Arkey, who set up Hong Kong Asset Management in 1992, takes on the role of executive director and he will sit on Capstone’s investment committee at the financial planning and wealth management company headquarters in Hong Kong.
Ryan Dodgson, former owner of Premium Financial Group in Shanghai, has also come on board to further strengthen the investment committee with the overall aim of providing a more wide-ranging and proactive set of services to clients.
Arkey said: “There are big changes afoot here and not before time really. I have advocated changes in this direction for years in the hope it would clear out the usual riff-raff. That may well happen soon as legislation is enacted to kill off the rogue sales personnel next year.”
He will also oversee the opening of a Penang office, to complement Capstone’s existing presence in Kuala Lumpur, which both sit in the region along with a further office in Shanghai.
Capstone managing director David Halley said: “The GN15 writing has been on the wall for some time. We have focused from the beginning on protection, lump sums and shorter term ILAS plans, such as five year Generali Vision, while most of the market has maintained the typical (and soon to be antiquated) long term focus on regular savings.”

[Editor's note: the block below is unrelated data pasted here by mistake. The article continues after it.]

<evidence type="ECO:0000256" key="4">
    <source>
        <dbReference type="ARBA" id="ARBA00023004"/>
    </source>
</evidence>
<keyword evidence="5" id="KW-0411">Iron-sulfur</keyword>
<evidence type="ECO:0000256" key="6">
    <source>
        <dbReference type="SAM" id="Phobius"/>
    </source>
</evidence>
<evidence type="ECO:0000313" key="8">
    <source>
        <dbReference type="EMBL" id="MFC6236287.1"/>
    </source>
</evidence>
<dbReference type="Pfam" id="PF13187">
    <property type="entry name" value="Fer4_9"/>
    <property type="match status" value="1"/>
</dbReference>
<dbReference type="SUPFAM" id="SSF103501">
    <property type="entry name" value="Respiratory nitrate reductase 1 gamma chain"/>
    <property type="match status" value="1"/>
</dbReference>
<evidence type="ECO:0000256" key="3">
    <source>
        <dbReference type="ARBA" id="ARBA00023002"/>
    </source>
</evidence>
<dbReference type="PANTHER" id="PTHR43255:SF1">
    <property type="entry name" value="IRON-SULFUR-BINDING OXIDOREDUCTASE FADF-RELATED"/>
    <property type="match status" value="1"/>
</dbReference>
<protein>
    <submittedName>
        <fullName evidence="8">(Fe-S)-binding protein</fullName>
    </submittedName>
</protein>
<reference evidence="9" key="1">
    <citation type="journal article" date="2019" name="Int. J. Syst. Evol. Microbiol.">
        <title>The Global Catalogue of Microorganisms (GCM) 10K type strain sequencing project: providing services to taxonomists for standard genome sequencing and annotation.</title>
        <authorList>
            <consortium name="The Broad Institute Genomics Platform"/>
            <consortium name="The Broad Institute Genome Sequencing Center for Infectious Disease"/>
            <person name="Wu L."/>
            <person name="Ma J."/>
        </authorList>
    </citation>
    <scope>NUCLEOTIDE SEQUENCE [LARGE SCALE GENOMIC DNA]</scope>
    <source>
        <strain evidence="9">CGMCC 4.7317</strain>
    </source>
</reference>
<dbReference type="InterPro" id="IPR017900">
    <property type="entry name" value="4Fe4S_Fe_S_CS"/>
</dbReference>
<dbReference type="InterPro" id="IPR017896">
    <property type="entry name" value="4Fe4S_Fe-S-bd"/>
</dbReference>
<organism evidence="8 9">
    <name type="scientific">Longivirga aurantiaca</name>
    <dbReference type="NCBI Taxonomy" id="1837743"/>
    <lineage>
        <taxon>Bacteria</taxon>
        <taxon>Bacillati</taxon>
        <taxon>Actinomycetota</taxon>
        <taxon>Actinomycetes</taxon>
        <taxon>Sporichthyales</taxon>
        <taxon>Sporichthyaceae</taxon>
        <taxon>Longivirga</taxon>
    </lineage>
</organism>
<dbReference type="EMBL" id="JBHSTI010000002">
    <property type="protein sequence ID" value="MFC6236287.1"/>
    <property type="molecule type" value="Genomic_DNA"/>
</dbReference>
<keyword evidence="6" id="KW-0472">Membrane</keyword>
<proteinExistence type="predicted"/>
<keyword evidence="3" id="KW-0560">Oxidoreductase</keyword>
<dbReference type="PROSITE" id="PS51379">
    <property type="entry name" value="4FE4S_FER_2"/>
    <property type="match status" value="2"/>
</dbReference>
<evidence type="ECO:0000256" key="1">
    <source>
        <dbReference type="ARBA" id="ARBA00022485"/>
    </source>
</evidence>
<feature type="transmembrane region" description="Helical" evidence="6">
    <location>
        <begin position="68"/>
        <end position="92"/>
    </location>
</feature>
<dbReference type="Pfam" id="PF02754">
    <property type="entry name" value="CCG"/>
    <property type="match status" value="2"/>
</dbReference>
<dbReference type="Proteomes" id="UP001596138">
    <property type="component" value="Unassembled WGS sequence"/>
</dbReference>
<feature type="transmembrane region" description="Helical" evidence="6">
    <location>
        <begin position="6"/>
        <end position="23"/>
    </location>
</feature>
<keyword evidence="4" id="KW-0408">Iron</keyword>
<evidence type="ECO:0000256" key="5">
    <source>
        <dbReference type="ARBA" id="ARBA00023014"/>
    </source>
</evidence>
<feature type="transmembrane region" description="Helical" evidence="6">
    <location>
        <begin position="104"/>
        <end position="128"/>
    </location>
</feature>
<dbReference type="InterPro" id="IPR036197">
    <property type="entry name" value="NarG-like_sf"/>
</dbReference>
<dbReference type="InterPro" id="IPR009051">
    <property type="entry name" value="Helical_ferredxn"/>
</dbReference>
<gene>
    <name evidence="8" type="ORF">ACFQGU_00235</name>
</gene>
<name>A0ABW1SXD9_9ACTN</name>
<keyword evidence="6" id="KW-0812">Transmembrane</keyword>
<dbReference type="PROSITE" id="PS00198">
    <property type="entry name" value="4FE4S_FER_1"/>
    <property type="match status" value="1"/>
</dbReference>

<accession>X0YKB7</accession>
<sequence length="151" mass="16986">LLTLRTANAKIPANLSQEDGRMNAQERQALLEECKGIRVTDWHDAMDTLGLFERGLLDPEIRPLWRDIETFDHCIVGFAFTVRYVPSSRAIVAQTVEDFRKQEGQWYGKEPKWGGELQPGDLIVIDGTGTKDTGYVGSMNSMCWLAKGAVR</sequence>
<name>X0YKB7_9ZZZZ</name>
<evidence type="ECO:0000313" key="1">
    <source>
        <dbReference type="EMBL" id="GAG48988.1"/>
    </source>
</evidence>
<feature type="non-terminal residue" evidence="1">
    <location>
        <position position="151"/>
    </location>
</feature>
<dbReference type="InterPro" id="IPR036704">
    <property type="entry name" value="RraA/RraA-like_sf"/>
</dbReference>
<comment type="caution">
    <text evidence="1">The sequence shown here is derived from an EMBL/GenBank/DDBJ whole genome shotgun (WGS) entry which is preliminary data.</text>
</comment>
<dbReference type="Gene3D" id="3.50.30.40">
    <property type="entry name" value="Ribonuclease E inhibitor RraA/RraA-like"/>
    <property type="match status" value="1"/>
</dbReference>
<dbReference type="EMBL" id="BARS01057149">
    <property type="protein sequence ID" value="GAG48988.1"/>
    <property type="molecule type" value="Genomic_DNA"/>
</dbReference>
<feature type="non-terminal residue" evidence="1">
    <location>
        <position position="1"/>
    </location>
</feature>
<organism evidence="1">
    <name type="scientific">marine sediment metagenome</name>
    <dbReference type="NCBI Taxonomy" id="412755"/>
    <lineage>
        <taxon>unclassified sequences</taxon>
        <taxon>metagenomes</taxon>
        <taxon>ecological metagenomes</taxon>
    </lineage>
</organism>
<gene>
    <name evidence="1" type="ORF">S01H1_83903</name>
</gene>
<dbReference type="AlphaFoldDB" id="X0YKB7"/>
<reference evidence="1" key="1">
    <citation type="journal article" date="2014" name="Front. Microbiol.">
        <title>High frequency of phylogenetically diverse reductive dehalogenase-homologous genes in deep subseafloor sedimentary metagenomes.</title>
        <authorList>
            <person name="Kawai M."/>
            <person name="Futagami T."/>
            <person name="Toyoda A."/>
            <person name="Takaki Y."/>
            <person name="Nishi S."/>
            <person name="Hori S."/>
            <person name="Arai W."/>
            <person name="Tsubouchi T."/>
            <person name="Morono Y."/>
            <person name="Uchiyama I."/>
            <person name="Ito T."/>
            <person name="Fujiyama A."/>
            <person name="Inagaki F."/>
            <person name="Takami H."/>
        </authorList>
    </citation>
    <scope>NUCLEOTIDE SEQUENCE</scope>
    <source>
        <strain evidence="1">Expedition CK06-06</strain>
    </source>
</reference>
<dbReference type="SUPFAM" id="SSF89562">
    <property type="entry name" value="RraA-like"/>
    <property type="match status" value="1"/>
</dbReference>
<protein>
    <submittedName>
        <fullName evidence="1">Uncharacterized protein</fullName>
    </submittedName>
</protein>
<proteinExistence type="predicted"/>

Halley added that the company’s remuneration strategy had always been designed to create a long term view in their advisers, with a blend of recurring income through ongoing fee paying services and commissions.
The larger well capitalised firms will thrive by utilizing both the Securities and Futures Commission and new Insurance Authority framework to ensure that clients are no longer subject to the typical ‘one size fits all’ method of advising, he said.
He also predicted that fund platforms are likely to become more prevalent, highlighting the value of working with a firm licensed by the SFC.
Yesterday, Standard Life closed its two regular savings plans to new business as it prepares to introduce new products in light of the indemnity commission ban in Hong Kong.
In late July, plans were announced by the Office of the Commissioner of Insurance, part of the Insurance Authority, to ban the payment of indemnity commission to advisers selling investment linked assurance schemes in Hong Kong.